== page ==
Here is a decent explanation of the SUA: http://www.masslegalservices.org/content/56-what-standard-utility-allowance-sua-and-what-h-eat

    SUA is comprised of 3 elements:
    Heating (or air conditioning) SUA, Non-heating SUA (electricity (non-heating), cooking gas, garbage collection, water and sewer fees passed onto tenants.), Telephone-only SUA

    You do not have to prove your actual costs to get the SUA. You get the full SUA even if you live with another household and pay only part of the utilities and even when not using heating or A/C.

    Additionally, the $4.5B is a projected change in direct outlays and not cuts per se, since budgets are not appropriated for the entire period. Finally, the CBO estimate is $4.5B from 2013 – 2022, an average direct outlay reduction of $4.5M per year.

    The CBO estimates can be found here: http://www.cbo.gov/sites/default/files/cbofiles/attachments/AgricultureReformFoodandJobsAct.pdf

    So the $4.5B is not a cut (unless it is in the current budget year) because there are no budgets, appropriations, or authorization in out years. I suppose on can make the argument that since financial assistance is fungible, it doesn’t matter where the reduction is, it would translate into taking food off the table. But then, we could employ the butterfly effect for everything.

    Perhaps Congress should spend some time defining what constitutes income for the purposes of qualification. There are many needy families who are denied because of income and at least some who should be denied because of income, if income where defined properly.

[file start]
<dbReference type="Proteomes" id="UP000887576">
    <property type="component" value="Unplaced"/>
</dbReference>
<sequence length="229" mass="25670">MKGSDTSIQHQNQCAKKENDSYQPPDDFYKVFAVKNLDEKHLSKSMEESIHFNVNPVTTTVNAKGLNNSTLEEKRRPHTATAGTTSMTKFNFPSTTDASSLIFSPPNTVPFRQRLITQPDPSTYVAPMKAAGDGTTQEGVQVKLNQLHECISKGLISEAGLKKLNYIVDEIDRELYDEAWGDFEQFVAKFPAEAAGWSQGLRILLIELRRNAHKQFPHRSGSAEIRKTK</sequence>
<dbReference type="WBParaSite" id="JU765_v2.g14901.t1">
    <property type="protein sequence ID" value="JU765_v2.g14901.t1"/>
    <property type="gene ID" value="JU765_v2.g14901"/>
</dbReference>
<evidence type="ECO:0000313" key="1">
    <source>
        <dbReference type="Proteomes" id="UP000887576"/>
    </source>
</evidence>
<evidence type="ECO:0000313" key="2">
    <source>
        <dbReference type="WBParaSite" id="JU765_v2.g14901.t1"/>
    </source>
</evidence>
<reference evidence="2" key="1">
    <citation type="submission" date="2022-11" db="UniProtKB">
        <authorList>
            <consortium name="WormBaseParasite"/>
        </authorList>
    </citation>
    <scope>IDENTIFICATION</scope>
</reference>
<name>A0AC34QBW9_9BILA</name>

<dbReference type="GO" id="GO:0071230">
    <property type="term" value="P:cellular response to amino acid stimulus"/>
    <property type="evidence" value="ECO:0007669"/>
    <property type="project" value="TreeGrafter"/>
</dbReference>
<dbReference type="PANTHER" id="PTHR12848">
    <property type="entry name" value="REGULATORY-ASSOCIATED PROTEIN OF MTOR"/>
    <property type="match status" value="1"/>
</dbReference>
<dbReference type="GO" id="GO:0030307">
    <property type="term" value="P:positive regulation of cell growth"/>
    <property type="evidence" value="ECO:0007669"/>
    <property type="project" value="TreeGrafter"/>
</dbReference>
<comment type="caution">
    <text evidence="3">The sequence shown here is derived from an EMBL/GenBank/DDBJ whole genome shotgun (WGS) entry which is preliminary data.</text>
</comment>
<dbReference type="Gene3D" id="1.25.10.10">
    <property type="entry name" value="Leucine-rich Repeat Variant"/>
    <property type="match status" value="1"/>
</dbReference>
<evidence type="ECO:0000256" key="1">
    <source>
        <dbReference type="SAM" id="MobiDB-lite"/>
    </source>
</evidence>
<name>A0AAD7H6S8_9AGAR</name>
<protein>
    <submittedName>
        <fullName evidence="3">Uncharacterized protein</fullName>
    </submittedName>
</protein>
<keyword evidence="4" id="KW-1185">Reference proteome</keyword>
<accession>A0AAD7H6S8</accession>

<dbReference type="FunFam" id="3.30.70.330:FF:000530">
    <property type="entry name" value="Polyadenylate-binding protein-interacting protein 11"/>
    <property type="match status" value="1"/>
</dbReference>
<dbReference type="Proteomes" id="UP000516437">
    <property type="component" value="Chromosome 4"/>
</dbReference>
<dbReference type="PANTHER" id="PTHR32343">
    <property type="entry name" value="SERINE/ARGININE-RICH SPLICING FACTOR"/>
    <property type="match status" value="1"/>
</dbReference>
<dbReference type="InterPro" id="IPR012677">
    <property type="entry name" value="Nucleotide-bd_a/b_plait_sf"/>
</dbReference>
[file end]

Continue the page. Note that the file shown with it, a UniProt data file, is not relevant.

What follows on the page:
8. WOW, great post and thread, people. I noticed the bill and amendment but hadn’t seen the actual voting. “Dog Whistle Chris” it is.

  9. cassandra_m says:

    First, Congress passes budgets (not appropriations, usually) using a 10 year baseline. It may be silly — especially since no future Congress is tied to a previous budget. But if they are presenting a 10 year budget and claiming savings over that 10 years, then that’s the mark that we discuss. Because the 10 year baseline is the term that Congress (and the CBO and all of the other machinery) is working from.

    The SUA is an allowance used in the calculation of your shelter expenses, since some shelter expenses are deducted from your overall income to establish an official income level to determine the SNAP benefits a family might be entitled to. Getting rid of this allowance from the SNAP benefits calculation, increases the adjusted income of applicants, meaning that these applicants are going to be facing a reduction in SNAP benefits. A recent (May 13, 2013) Congressional Research Service Paper explains this in some detail. According to this, 14% of the state’s recipients of SNAP benefits are also getting the SUA.

    Documentation for SUA seems to vary on a state by state basis. Massachusetts (the state you linked to) has no documentation requirements, but the State of Maryland does. Delaware looks like they verify specific info too.

  10. bamboozer says:

    Let’s all take this time to admit we’d all like to replace all of Delaware’s “Democrats” in the house and senate. But like usual we will have to console ourselves knowing it could be infinitely worse with even one Republican in there.

  11. Milhous says:

    Come now, who amongst didn’t know deep down that Delaware’s 36 year run as the nation’s #1 supplier of weapons-grade bullshit (PA grown bullshit I might add) to Congress was, like Joe Biden’s career, a complete fluke that we was just ridin’ to glory on a nonstop crazy train.